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Exposure to Toxins: Care Instructions


Toxins are poisonous substances that can harm your body. If your doctor is concerned that your symptoms are caused by exposure to a toxic substance, they may ask you about your home, your work, your family, and other aspects of your environment.

You also may have blood tests or X-rays to find out if a toxin is in your body. For example, you may have been around smoke from a fire. Or you may have been around fumes from paints, solvents, or waste products from workshops or factories. But in some cases it may be hard to find out what you may have been exposed to. Sometimes it can take years before you have symptoms. For instance, a miner may have lung disease many years after working in mines. And being exposed to some toxins can make health problems you already have worse.

Follow-up care is a key part of your treatment and safety. Be sure to make and go to all appointments, and call your doctor or nurse advice line (811 in most provinces and territories) if you are having problems. It's also a good idea to know your test results and keep a list of the medicines you take.

How can you care for yourself at home?

  • If you think you may have been exposed to a toxin but are not sure what it might be, try to keep a written record of your symptoms. Note when and where you have symptoms. And note any possible health hazards. For example, you may find out that you feel sick to your stomach during your workweek, but you feel better on weekends.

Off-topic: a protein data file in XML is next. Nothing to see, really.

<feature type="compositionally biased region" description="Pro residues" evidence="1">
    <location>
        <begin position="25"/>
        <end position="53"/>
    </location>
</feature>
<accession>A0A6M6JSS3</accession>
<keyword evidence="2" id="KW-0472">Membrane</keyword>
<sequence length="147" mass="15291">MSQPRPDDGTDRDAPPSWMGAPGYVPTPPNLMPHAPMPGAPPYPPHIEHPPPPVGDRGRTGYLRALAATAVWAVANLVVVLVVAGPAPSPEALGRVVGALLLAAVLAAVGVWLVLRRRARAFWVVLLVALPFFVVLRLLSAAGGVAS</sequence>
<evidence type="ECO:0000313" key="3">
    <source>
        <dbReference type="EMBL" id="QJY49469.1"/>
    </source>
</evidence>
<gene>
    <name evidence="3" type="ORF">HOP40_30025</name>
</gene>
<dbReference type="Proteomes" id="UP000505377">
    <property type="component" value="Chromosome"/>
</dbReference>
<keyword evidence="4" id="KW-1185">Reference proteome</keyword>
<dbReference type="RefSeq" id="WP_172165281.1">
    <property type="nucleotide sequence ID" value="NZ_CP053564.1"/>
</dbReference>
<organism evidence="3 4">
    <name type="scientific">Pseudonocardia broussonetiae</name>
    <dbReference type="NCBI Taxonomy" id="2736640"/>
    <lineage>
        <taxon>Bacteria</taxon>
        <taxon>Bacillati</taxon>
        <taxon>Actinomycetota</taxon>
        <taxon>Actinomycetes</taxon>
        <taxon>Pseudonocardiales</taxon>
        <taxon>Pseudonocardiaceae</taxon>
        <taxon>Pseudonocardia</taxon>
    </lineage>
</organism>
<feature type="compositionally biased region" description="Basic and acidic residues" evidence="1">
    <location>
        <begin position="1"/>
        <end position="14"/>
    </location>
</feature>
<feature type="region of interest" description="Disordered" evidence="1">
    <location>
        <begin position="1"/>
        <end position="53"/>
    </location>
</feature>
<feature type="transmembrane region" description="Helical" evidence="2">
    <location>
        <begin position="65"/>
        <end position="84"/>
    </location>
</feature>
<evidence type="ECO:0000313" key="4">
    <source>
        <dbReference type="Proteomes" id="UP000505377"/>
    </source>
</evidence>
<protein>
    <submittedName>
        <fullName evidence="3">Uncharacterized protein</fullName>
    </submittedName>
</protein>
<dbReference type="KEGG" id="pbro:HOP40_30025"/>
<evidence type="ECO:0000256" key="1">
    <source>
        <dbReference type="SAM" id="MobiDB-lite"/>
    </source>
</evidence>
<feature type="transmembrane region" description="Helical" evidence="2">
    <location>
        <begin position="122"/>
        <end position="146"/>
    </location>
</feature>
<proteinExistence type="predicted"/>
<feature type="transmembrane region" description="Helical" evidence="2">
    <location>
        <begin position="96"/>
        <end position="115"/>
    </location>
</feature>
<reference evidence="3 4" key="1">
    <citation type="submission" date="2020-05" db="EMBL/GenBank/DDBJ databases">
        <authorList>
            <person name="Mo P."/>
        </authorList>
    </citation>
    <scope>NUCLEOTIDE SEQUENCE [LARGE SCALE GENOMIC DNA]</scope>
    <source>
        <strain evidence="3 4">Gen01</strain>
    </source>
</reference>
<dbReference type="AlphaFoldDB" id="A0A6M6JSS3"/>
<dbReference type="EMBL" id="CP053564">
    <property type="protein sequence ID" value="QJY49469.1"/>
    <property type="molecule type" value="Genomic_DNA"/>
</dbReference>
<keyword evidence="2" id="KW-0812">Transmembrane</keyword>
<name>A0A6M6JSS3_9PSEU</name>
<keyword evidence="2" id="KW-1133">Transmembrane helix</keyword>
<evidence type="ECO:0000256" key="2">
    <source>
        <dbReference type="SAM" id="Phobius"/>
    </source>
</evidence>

• It may help to increase the amount of fresh air in your home.
  • If you can, try to control your exposure to hazardous materials.
    • Avoid cigarette smoke. Cigarettes contain many chemicals that are hazardous to your health.
    • Keep your home clean and as free from dust as you can. Dust can irritate your lungs.
    • Be aware of carbon monoxide. Get a carbon monoxide detector for your home. Carbon monoxide comes from cars, space heaters, and other heat sources. It can be deadly.
    • Be careful with chemicals. When you use cleaning or home improvement products, make sure to open windows or use an exhaust fan. Never mix household chemicals, such as chlorine and ammonia. Some mixtures can create toxic fumes that can be deadly.
    • Read the label on house and garden chemicals. Be sure to follow all safety directions. Try to limit your use of lawn and garden pesticides.

    Keep in mind that the farther away you are from a hazardous source, the less exposure you will receive.

When should you call for help?

Call 911 anytime you think you may need emergency care. For example, call if:

  • You have trouble breathing.
  • You have chest pain.

Call your doctor or nurse advice line now or seek immediate medical care if:

  • You get household chemicals in your mouth or eyes. Call your provincial poison control hotline.
  • You think you may have been exposed to a hazardous material.

Watch closely for changes in your health, and be sure to contact your doctor or nurse advice line if:

  • You do not get better as expected.

Where can you learn more?

Go to

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Care instructions adapted under license by your healthcare professional. If you have questions about a medical condition or this instruction, always ask your healthcare professional. Healthwise, Incorporated disclaims any warranty or liability for your use of this information.